Dude, That’s So Intense

iPad Boy

Isn’t this a cool picture? That’s our eight-year-old boy playing Fruit Ninja on the iPad. This is quite a common sight in our home. It’s just one of many contortions this kid does. He’ll fold himself backwards over the back of the sofa. Or he’ll have his legs crossed, yoga-style, and suspended in the air while he rests on his shoulders. Or he’ll curl himself up in a ball, with one leg sticking out at a highly improbable angle. Or a combination of many different poses. He’s never in the same position for more than a couple of minutes.

When he’s not twisted up, he’s like a perpetual motion machine—hopping, dancing, mock-battling, wrestling with his reluctant little sister. Dinner is always difficult for him. He’s usually the first one out of his seat (within three to five minutes), running around or hopping up and down. Even taking a walk can be an exercise (sic) in unique movement.

A Fun Walk

He’s not the only one, either. His next-oldest brother is very much the same way:

Upside Down Buddy

Now, this is a marked contrast to his younger brother who will, at odd times, simply plank.

Plank BoyKatie and I think he does this as a coping mechanism when he gets overwhelmed. He just shuts down for a few minutes, presses his internal reset button, and then he’s back at it again. He’s just as hyperactive as his brothers, but he has a different way of dealing with overstimulation.

Funny enough, though, if you put any of these kids in front of a computer on Minecraft, they can sit still, absorbed, for hours. They may be at odd angles again, but they’re still.

Isaac Newton Explains.

So what’s going on?

Katie and I think it’s related to something called Intense World Theory. Pioneered by a pair of neuroscientists in Switzerland, Intense World Theory posits that people with autism are hyper-aware of everything going on around them and within them. ASD folks feel everything so intensely—both physical and emotional—that their attempts to compensate need to be just as intense. It’s like an autistic version of Newton’s Third Law of Motion: For every action, there has to be an equal and opposite reaction.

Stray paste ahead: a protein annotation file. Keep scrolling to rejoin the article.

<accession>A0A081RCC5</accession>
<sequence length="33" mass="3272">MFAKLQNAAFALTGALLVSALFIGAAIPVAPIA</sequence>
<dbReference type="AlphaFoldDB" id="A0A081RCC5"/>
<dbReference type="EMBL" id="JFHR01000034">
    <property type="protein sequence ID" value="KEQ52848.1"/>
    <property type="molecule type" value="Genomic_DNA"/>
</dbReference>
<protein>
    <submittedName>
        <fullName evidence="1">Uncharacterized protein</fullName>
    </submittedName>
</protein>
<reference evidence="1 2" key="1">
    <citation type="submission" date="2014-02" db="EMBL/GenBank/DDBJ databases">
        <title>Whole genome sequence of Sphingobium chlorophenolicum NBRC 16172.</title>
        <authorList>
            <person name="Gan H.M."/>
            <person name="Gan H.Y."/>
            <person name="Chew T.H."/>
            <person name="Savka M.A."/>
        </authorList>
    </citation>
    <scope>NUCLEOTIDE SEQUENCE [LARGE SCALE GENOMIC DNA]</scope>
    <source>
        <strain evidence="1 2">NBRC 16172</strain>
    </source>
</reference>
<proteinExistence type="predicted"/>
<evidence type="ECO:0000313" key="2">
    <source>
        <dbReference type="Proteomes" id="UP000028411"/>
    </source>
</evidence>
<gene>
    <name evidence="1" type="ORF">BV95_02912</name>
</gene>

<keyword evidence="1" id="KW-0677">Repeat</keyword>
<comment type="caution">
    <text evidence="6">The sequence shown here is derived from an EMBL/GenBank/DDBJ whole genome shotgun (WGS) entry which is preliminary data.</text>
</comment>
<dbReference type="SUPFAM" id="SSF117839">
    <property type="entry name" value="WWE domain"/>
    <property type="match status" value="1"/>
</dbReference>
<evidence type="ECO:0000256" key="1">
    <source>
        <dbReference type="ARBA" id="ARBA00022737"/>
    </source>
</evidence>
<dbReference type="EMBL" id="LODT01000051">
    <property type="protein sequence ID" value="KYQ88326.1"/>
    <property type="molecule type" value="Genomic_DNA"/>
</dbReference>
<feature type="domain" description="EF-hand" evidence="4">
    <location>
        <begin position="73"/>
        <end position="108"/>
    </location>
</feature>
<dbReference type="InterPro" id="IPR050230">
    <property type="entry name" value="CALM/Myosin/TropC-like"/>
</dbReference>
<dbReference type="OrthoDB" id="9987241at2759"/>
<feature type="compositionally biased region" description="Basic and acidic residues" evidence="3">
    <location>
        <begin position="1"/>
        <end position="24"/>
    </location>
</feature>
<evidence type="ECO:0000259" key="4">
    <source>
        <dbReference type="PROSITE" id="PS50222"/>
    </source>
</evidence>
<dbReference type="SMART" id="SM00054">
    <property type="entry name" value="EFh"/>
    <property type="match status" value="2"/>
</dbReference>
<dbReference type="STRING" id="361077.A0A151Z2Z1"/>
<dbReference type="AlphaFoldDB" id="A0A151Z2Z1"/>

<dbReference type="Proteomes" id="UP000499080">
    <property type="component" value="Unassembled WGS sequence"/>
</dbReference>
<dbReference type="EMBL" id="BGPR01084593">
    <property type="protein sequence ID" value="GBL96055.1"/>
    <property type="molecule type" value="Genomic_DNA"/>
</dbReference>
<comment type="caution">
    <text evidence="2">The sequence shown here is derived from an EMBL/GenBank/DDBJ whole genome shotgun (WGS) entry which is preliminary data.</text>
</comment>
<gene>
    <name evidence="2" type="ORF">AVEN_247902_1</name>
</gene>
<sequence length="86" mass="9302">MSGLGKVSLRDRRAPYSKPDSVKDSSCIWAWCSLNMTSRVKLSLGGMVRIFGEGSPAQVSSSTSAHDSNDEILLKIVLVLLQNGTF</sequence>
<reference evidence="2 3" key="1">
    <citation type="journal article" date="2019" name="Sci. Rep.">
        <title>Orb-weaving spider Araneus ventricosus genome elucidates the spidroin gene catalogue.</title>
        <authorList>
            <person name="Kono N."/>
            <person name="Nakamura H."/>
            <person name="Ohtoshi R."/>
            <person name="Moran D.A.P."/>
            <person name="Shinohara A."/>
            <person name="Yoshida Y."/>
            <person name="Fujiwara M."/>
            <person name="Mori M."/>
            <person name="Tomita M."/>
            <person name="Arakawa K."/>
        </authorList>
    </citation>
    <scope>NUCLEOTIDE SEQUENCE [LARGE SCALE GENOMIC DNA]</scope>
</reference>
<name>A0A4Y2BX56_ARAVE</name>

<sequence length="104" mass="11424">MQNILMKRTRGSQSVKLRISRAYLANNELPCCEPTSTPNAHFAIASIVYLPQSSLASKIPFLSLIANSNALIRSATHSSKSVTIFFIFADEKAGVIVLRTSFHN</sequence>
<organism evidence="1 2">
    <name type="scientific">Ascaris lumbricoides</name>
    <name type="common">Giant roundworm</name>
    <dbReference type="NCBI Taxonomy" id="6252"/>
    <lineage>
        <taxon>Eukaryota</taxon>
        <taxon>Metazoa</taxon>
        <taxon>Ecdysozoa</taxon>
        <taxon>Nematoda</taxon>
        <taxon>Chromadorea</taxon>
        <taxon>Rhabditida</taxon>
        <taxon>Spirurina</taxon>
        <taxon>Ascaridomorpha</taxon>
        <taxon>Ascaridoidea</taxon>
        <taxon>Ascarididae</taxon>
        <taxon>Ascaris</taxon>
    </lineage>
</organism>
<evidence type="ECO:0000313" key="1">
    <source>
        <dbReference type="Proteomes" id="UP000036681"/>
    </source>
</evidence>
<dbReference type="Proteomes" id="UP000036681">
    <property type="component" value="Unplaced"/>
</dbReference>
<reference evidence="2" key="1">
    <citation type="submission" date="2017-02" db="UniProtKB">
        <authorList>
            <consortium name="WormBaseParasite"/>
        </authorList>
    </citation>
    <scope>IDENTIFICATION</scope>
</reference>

So our armchair contortionists are merely reacting bodily to the busyness around them and in their minds. Their world is so intense and so full that they react to it in a similarly intense, involved way. Or it’s so intense that they need to shut it out at times, as our little one does, so that they can press their internal Reset button.

This also explains their ability to become so absorbed in the world of video games. It can be very loud and frenetic, but it is also limited and contained. Just a small screen (okay, small-ish) that they can turn on or off. And as noisy as it is, it’s also pretty predictable. So there’s an element of safety and comfort there. Of course, engaging in the virtual world doesn’t really help them get out their pent up energy. It only helps them suppress the need for it and, therefore, suppress their need to (over)react to it.

It’s Just Too Much!

All this can be kind of cute, but there’s another, more troubling, side to it.

Take my oldest son, for instance. He likes to go to Teen Gamers, a monthly gathering of middle- and high-school students hosted by the local library. It’s a place where kids can hang out, play video games, and have pizza, all under adult supervision. I don’t mind that it’s all about video games. Considering his social anxiety, it’s a golden opportunity for him to expand his social circle.

But as much as he enjoys himself there, as soon as he comes home, he hurries up to his bedroom and spends the next couple of hours in virtual seclusion. The same can happen after a long day at school or after we all go somewhere as a family. In fact, after just about any situation where he is out of his comfort zone, the boy high tails it to his room, turns off the lights, and burrows under the covers with his 3DS or his iPod Touch. The outside world is too much for him to handle, and he needs time to decompress.

Something similar happens with my older daughter, although with her, the reaction isn’t always delayed. She is just as likely to melt down right in the middle of a store or restaurant as she is to wait until we get home. That’s why we’ve come to expect her to spend a considerable amount of time in the bathroom at church on Sundays.

That’s how intense the world can be for these two. It can actually hurt to be engaged in it for too long.

Silly? Stubborn? Sullen?

I like this explanation a lot. It helps me see that my kids are not being antisocial—at least not on purpose. It also gives me some more insight into the way their brains are wired. And most important, it helps me adjust my plans and expectations.